Wednesday, August 19, 2009

The Fog of War (Mad Men 3.01)

I once again can't help but indulge myself and discuss a number of observations made while watching Mad Men's Season 3 opener. Feel free to play along.



While pitching to nervous executives at London Fog, the company that provides the central motif for Mad Men’s Third Season opener, Salvatore Romano quotes Balzac: “our worst fears lie in anticipation.” Appropriately titled “Out of Town,” Sal’s own worst fears about being discovered as a closeted homosexual is probably the most dramatic turn of events in an episode that contains many of them. As usual, MM's methodical, almost detached tone belies the cauldron of boiling emotions (like the pan of milk Don heats in the first scene) contained within.

Our first sight of Don Draper is a shot of his bare feet. One’s first impression might very well be the phrase “barefoot and pregnant.” Which, as it turns out, Don is. While heating milk for what the audience is tricked into thinking may be for the baby Betty announced she was having at the end of Season 2, Don thinks back to his own birth. A quick snippet shows the prostitute who was Don’s birth mother presciently telling her condomless john that if she'll cut off his "dick" and boil it in hog fat if she gets pregnant. She uses the term "sheath." Another euphemism for condom is "raincoat" and makes this incident part of the running motif in "Out of Town" established later with the London Fog account. The client does indeed get her pregnant and turns out to be Don's birth father. The prostitute subsequently dies in child birth and Don’s parents adopt the newborn. Christening him after his dead mother’s warning, we find out how Don got the name “Dick” and the symbolic origins for his hatred of ham. The imagery of a penis boiled in hog fat juxtaposed to the close up of Don spooning a viscous layer off the top of the boiled milk is slightly jarring. As he contemplates the skim covered spoon, Don could be seeing himself.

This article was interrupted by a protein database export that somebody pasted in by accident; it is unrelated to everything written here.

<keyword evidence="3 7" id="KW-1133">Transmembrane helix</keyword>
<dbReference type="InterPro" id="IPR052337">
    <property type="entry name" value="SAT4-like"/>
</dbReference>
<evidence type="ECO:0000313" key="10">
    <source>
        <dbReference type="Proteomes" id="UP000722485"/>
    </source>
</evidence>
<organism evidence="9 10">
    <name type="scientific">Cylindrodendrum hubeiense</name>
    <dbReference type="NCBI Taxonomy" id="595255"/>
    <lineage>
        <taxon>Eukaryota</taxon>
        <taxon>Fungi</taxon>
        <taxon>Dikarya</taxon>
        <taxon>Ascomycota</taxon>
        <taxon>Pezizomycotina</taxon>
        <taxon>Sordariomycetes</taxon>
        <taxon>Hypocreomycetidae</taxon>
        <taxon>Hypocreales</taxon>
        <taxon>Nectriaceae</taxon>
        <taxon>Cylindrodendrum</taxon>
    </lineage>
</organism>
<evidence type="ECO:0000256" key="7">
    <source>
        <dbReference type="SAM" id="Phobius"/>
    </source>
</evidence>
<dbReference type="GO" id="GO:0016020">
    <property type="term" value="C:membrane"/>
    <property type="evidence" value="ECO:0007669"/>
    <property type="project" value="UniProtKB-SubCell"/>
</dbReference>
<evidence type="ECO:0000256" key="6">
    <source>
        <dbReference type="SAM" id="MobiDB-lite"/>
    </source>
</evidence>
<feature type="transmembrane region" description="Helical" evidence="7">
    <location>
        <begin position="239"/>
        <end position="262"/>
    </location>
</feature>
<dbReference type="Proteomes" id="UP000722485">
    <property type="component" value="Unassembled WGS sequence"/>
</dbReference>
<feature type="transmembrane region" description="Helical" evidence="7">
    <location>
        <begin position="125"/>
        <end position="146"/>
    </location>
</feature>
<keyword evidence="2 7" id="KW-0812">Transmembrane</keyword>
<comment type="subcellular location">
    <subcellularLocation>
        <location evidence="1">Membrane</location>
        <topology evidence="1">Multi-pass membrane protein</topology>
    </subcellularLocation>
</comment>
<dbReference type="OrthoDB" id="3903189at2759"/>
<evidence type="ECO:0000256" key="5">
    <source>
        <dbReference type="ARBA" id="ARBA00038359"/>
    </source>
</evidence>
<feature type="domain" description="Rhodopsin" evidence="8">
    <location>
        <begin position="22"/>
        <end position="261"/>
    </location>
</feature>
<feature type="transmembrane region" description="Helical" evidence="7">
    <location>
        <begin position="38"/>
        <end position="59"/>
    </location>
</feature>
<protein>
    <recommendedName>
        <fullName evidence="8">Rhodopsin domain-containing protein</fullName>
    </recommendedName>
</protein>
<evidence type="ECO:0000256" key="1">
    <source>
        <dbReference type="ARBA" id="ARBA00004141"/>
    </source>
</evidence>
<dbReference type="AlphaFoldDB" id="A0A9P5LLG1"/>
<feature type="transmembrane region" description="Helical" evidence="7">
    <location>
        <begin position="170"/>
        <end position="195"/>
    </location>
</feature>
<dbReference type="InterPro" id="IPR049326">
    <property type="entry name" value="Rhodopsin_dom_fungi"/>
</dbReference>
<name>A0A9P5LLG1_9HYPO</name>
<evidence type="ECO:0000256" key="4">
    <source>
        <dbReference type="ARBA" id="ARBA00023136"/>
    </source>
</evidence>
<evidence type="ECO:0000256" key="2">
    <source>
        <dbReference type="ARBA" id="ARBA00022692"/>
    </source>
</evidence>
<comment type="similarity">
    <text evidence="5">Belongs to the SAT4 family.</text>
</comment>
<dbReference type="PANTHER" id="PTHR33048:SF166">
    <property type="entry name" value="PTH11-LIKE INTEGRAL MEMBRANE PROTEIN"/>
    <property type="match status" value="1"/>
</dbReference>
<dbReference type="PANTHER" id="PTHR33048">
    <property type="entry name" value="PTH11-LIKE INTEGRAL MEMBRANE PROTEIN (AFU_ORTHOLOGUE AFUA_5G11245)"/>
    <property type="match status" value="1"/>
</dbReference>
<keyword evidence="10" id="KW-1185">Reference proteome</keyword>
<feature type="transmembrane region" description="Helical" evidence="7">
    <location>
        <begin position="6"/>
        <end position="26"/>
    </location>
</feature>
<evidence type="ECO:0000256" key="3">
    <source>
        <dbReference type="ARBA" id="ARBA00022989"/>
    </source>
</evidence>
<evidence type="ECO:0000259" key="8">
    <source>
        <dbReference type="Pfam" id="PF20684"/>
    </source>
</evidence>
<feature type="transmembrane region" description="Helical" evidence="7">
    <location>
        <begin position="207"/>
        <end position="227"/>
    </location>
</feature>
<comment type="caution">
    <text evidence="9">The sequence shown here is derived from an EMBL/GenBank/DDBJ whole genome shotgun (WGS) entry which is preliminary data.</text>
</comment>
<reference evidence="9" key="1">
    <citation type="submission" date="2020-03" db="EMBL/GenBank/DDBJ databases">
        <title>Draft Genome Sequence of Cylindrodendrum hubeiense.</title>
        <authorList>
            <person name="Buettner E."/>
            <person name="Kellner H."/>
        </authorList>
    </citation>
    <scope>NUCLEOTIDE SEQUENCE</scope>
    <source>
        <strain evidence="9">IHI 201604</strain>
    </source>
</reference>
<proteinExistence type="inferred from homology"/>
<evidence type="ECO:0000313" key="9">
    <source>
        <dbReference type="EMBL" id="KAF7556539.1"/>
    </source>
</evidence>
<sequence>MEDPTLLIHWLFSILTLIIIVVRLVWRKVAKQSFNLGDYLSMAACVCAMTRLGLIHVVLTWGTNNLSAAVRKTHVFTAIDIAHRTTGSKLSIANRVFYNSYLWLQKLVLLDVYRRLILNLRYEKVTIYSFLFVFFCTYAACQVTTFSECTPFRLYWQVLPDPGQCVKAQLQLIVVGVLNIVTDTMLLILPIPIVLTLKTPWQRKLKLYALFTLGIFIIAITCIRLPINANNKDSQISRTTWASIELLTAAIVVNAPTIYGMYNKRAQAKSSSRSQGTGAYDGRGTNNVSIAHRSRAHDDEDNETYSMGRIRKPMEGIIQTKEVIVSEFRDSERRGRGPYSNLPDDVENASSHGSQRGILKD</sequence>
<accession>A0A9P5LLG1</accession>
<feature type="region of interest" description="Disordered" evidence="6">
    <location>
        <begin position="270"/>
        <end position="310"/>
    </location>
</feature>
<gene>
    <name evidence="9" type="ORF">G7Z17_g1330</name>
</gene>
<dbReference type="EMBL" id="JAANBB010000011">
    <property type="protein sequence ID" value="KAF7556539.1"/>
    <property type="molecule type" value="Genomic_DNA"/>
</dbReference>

Watching Don take the glass of milk to a visibly pregnant Betty, we realize that it’s only been a few months (rather than years) since the close of Season 2. Season 3 continues the use of red and black to represent a manic continuum of emotions from highly aroused/desirous (red) to profoundly deflated (black). In "Out of Town," the color blue is (at least temporarily) added to the palette. Don and Betty’s bedroom scene is bathed in blue light. As we see later, this color would seem to suggest an attempt by characters to corral both their urges and the resulting actions into something less combustive (and perhaps more socially acceptable). Also continuing the linkage from previous seasons between a suitcase and one’s life, Don's pregnant wife informs him that his valise is all packed.

The first scene establishes that Putnam, Powell and Lowell is now fully installed as the British parent company for Sterling Cooper and introduces a new financial officer, ironically named Lane Pryce. The episode picks up after about one third of SC’s workforce has been downsized. Pryce and Bertram Cooper contemplate an oriental artwork depicting a woman making love to a tentacled octopus. The woman in the piece would seem to represent SC while with the duplicitous British company represented by the octopus. It’s notable that Pryce is shown wearing a red tie while the original SC employees ties are mostly black. After firing Burt Peterson as head of accounts, Pryce brings up the London Fog account. He starts out by commenting on the fact that the brand name itself is misleading. According to Pryce, there is no such thing as “London fog.” He claims that the famous “fog” hanging over London is really the result of industrial (commercial) activities. This ties in nicely with the fog of confusion and misdirection Pryce subsequently unleashes on the employees of SC as PPL firms up their control.